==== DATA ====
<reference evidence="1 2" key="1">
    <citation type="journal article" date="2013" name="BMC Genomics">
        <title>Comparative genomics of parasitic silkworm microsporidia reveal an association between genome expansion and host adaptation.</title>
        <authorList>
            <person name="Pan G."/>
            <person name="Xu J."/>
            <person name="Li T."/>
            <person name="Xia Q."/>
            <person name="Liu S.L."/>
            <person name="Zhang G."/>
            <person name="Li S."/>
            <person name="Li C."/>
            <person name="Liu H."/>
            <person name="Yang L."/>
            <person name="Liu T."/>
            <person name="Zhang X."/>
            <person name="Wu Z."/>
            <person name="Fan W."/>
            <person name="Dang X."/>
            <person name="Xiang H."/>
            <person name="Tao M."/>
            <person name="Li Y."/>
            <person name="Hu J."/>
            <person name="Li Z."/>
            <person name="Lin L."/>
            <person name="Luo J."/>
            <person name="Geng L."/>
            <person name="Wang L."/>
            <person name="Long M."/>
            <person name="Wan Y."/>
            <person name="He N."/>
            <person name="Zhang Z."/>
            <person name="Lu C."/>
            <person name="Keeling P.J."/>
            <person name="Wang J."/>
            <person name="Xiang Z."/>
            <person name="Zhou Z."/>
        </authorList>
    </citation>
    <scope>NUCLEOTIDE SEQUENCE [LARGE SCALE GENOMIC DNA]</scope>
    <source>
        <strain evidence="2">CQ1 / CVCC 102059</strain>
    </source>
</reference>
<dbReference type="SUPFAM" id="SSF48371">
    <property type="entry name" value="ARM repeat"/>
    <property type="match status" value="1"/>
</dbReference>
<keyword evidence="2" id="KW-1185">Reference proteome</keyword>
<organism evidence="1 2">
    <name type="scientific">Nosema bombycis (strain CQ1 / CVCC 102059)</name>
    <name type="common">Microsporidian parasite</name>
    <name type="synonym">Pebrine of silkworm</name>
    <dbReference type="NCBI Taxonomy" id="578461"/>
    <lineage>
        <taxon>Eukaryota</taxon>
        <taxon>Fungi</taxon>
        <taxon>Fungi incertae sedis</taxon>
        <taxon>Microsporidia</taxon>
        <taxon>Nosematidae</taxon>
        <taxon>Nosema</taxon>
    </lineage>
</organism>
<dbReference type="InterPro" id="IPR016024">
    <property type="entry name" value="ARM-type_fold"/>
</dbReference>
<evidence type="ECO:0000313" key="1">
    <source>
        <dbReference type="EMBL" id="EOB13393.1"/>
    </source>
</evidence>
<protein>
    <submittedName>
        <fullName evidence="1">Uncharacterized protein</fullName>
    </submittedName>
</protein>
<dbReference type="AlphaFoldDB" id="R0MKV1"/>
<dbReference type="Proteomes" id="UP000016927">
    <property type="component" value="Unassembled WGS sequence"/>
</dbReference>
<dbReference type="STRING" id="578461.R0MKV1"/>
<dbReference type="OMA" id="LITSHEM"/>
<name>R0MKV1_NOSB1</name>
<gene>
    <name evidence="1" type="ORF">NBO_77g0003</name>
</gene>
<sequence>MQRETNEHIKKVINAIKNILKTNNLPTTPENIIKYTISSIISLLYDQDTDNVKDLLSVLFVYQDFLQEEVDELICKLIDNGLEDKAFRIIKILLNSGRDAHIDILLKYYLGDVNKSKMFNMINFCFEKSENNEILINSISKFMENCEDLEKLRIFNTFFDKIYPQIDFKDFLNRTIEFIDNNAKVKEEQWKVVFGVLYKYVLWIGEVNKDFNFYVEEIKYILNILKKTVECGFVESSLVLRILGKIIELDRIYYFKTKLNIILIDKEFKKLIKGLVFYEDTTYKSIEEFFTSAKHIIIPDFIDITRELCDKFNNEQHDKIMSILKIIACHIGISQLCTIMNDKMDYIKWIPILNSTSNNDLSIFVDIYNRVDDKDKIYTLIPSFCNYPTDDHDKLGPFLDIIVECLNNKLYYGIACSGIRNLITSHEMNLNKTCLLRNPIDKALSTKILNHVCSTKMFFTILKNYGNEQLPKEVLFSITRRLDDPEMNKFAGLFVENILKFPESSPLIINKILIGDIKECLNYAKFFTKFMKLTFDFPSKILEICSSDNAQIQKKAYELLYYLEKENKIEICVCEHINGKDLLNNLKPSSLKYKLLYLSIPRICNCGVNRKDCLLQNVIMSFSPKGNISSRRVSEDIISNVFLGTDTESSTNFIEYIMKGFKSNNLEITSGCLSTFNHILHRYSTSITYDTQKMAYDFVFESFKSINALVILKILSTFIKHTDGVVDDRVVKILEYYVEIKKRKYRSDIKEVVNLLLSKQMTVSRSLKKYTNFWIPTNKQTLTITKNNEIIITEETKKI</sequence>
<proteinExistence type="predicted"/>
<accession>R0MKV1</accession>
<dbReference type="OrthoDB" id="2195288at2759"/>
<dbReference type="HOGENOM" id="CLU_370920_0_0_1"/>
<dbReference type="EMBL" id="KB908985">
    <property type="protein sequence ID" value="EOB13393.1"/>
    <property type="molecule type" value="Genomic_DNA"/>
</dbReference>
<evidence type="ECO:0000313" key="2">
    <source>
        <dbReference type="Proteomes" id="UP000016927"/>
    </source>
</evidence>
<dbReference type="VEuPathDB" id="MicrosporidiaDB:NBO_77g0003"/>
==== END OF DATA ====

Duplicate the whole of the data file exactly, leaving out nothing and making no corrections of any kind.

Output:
<reference evidence="1 2" key="1">
    <citation type="journal article" date="2013" name="BMC Genomics">
        <title>Comparative genomics of parasitic silkworm microsporidia reveal an association between genome expansion and host adaptation.</title>
        <authorList>
            <person name="Pan G."/>
            <person name="Xu J."/>
            <person name="Li T."/>
            <person name="Xia Q."/>
            <person name="Liu S.L."/>
            <person name="Zhang G."/>
            <person name="Li S."/>
            <person name="Li C."/>
            <person name="Liu H."/>
            <person name="Yang L."/>
            <person name="Liu T."/>
            <person name="Zhang X."/>
            <person name="Wu Z."/>
            <person name="Fan W."/>
            <person name="Dang X."/>
            <person name="Xiang H."/>
            <person name="Tao M."/>
            <person name="Li Y."/>
            <person name="Hu J."/>
            <person name="Li Z."/>
            <person name="Lin L."/>
            <person name="Luo J."/>
            <person name="Geng L."/>
            <person name="Wang L."/>
            <person name="Long M."/>
            <person name="Wan Y."/>
            <person name="He N."/>
            <person name="Zhang Z."/>
            <person name="Lu C."/>
            <person name="Keeling P.J."/>
            <person name="Wang J."/>
            <person name="Xiang Z."/>
            <person name="Zhou Z."/>
        </authorList>
    </citation>
    <scope>NUCLEOTIDE SEQUENCE [LARGE SCALE GENOMIC DNA]</scope>
    <source>
        <strain evidence="2">CQ1 / CVCC 102059</strain>
    </source>
</reference>
<dbReference type="SUPFAM" id="SSF48371">
    <property type="entry name" value="ARM repeat"/>
    <property type="match status" value="1"/>
</dbReference>
<keyword evidence="2" id="KW-1185">Reference proteome</keyword>
<organism evidence="1 2">
    <name type="scientific">Nosema bombycis (strain CQ1 / CVCC 102059)</name>
    <name type="common">Microsporidian parasite</name>
    <name type="synonym">Pebrine of silkworm</name>
    <dbReference type="NCBI Taxonomy" id="578461"/>
    <lineage>
        <taxon>Eukaryota</taxon>
        <taxon>Fungi</taxon>
        <taxon>Fungi incertae sedis</taxon>
        <taxon>Microsporidia</taxon>
        <taxon>Nosematidae</taxon>
        <taxon>Nosema</taxon>
    </lineage>
</organism>
<dbReference type="InterPro" id="IPR016024">
    <property type="entry name" value="ARM-type_fold"/>
</dbReference>
<evidence type="ECO:0000313" key="1">
    <source>
        <dbReference type="EMBL" id="EOB13393.1"/>
    </source>
</evidence>
<protein>
    <submittedName>
        <fullName evidence="1">Uncharacterized protein</fullName>
    </submittedName>
</protein>
<dbReference type="AlphaFoldDB" id="R0MKV1"/>
<dbReference type="Proteomes" id="UP000016927">
    <property type="component" value="Unassembled WGS sequence"/>
</dbReference>
<dbReference type="STRING" id="578461.R0MKV1"/>
<dbReference type="OMA" id="LITSHEM"/>
<name>R0MKV1_NOSB1</name>
<gene>
    <name evidence="1" type="ORF">NBO_77g0003</name>
</gene>
<sequence>MQRETNEHIKKVINAIKNILKTNNLPTTPENIIKYTISSIISLLYDQDTDNVKDLLSVLFVYQDFLQEEVDELICKLIDNGLEDKAFRIIKILLNSGRDAHIDILLKYYLGDVNKSKMFNMINFCFEKSENNEILINSISKFMENCEDLEKLRIFNTFFDKIYPQIDFKDFLNRTIEFIDNNAKVKEEQWKVVFGVLYKYVLWIGEVNKDFNFYVEEIKYILNILKKTVECGFVESSLVLRILGKIIELDRIYYFKTKLNIILIDKEFKKLIKGLVFYEDTTYKSIEEFFTSAKHIIIPDFIDITRELCDKFNNEQHDKIMSILKIIACHIGISQLCTIMNDKMDYIKWIPILNSTSNNDLSIFVDIYNRVDDKDKIYTLIPSFCNYPTDDHDKLGPFLDIIVECLNNKLYYGIACSGIRNLITSHEMNLNKTCLLRNPIDKALSTKILNHVCSTKMFFTILKNYGNEQLPKEVLFSITRRLDDPEMNKFAGLFVENILKFPESSPLIINKILIGDIKECLNYAKFFTKFMKLTFDFPSKILEICSSDNAQIQKKAYELLYYLEKENKIEICVCEHINGKDLLNNLKPSSLKYKLLYLSIPRICNCGVNRKDCLLQNVIMSFSPKGNISSRRVSEDIISNVFLGTDTESSTNFIEYIMKGFKSNNLEITSGCLSTFNHILHRYSTSITYDTQKMAYDFVFESFKSINALVILKILSTFIKHTDGVVDDRVVKILEYYVEIKKRKYRSDIKEVVNLLLSKQMTVSRSLKKYTNFWIPTNKQTLTITKNNEIIITEETKKI</sequence>
<proteinExistence type="predicted"/>
<accession>R0MKV1</accession>
<dbReference type="OrthoDB" id="2195288at2759"/>
<dbReference type="HOGENOM" id="CLU_370920_0_0_1"/>
<dbReference type="EMBL" id="KB908985">
    <property type="protein sequence ID" value="EOB13393.1"/>
    <property type="molecule type" value="Genomic_DNA"/>
</dbReference>
<evidence type="ECO:0000313" key="2">
    <source>
        <dbReference type="Proteomes" id="UP000016927"/>
    </source>
</evidence>
<dbReference type="VEuPathDB" id="MicrosporidiaDB:NBO_77g0003"/>